Jan. 3 (Bloomberg) -- General Motors Co., the largest U.S. automaker, will stop holding regular monthly conference calls with industry analysts and journalists to review its U.S. sales.
GM, which today said U.S. deliveries fell 6.3 percent in December from a year earlier, announced the decision on its last regularly scheduled such call. The automaker’s shares fell 3.4 percent to $39.57 at the close in New York, for the biggest one-day decline since Aug. 27.
“We are ending the call to concentrate on conferences and other forums that allow us to discuss our strategy and our results with a long-term view and in a very holistic way,” Jim Cain, a GM spokesman, said today on the call.
GM will continue to release its sales results on a monthly basis, Cain said.
Ford Motor Co. and Toyota Motor Corp. hold monthly sales calls to discuss results in the U.S. market while other automakers, such as Chrysler Group LLC, don’t.
GM’s decision comes amid overseas sales gains by the Detroit-based automaker, which got about 38 percent of total 2012 revenue from outside of North America. China, for example, has become its largest market by sales volume.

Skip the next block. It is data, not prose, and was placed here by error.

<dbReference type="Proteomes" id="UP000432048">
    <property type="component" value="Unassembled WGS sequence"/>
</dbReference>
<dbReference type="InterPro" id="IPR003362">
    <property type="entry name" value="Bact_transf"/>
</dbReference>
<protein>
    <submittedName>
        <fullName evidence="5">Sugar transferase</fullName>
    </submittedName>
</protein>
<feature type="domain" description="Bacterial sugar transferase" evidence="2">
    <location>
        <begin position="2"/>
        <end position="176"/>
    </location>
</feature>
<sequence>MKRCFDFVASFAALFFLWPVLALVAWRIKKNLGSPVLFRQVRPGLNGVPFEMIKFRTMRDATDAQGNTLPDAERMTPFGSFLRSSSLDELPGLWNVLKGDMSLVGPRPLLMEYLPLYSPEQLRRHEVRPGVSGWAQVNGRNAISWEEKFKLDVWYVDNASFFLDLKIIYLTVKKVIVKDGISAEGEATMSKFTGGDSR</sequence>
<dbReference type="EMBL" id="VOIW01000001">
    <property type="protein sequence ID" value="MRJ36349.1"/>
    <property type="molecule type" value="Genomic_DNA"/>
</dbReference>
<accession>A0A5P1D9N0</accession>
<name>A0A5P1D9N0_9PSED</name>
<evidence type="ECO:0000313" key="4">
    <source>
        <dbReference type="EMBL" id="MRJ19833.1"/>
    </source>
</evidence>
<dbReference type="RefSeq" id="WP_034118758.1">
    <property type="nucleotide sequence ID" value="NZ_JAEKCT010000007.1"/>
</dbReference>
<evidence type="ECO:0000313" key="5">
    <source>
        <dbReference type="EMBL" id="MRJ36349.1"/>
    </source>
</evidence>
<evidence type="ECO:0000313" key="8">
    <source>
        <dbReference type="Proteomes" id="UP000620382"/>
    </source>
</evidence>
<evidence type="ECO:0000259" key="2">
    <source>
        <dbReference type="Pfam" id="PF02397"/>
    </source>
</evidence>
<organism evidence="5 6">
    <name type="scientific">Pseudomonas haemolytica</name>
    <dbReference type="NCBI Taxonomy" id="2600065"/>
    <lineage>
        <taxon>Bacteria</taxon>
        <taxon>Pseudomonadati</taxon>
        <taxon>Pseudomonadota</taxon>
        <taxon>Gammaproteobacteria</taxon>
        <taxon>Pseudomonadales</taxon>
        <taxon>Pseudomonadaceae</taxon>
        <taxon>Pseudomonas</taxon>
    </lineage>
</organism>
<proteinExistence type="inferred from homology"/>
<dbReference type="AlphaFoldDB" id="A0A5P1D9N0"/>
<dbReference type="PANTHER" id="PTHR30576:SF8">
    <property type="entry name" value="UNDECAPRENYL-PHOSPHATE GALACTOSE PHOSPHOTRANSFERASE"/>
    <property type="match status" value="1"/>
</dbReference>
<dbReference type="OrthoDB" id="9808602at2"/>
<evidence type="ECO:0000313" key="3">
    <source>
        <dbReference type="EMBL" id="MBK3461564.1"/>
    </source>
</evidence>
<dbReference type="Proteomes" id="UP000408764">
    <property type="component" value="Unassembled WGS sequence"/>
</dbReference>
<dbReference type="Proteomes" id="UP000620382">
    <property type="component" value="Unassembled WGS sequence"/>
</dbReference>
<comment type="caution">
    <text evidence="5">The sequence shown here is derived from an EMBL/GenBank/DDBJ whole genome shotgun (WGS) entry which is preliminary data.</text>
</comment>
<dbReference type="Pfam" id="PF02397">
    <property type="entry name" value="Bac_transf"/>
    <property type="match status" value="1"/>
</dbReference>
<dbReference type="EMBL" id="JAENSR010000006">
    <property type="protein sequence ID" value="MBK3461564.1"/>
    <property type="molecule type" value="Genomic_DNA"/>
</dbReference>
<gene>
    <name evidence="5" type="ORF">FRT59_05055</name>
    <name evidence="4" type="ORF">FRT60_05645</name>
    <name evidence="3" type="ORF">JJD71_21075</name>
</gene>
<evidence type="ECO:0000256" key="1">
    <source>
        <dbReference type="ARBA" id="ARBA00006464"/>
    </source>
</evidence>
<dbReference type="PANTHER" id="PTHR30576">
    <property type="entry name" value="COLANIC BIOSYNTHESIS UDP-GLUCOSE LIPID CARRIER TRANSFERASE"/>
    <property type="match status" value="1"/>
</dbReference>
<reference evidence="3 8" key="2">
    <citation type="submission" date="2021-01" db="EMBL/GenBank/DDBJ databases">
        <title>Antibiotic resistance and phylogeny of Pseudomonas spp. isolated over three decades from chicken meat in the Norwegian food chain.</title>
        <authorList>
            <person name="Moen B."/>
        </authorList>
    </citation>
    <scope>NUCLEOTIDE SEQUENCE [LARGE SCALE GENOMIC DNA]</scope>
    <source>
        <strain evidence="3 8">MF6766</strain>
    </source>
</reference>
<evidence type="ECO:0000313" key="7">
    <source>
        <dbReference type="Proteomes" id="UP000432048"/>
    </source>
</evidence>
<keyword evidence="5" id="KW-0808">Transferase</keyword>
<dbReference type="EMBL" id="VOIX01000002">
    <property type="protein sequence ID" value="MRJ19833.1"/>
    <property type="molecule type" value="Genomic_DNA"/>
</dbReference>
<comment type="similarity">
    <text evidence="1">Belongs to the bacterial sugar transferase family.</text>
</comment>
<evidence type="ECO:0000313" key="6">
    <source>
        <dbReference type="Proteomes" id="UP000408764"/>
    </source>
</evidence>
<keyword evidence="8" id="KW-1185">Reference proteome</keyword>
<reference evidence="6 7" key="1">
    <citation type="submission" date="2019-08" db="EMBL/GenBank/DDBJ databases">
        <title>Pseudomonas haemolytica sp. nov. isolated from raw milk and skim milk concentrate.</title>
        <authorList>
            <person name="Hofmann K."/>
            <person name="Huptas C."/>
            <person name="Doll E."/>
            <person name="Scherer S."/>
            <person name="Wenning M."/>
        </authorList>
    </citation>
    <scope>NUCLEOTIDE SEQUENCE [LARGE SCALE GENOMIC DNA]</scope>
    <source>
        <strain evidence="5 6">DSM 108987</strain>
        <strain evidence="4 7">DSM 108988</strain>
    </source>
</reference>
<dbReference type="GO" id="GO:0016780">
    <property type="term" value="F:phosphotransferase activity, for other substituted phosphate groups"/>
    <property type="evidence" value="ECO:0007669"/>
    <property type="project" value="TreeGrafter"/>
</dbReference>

The company participates in six or seven major industry analyst conferences each year plus quarterly earnings calls, Cain said later in a telephone interview.
Stopping the U.S. sales call “gives us an opportunity to talk about our global strategy and how each individual market fits into it and not get so buried into the minutia and tactical results of one individual market,” he said.
To contact the reporter on this story: Tim Higgins in Detroit at email@example.com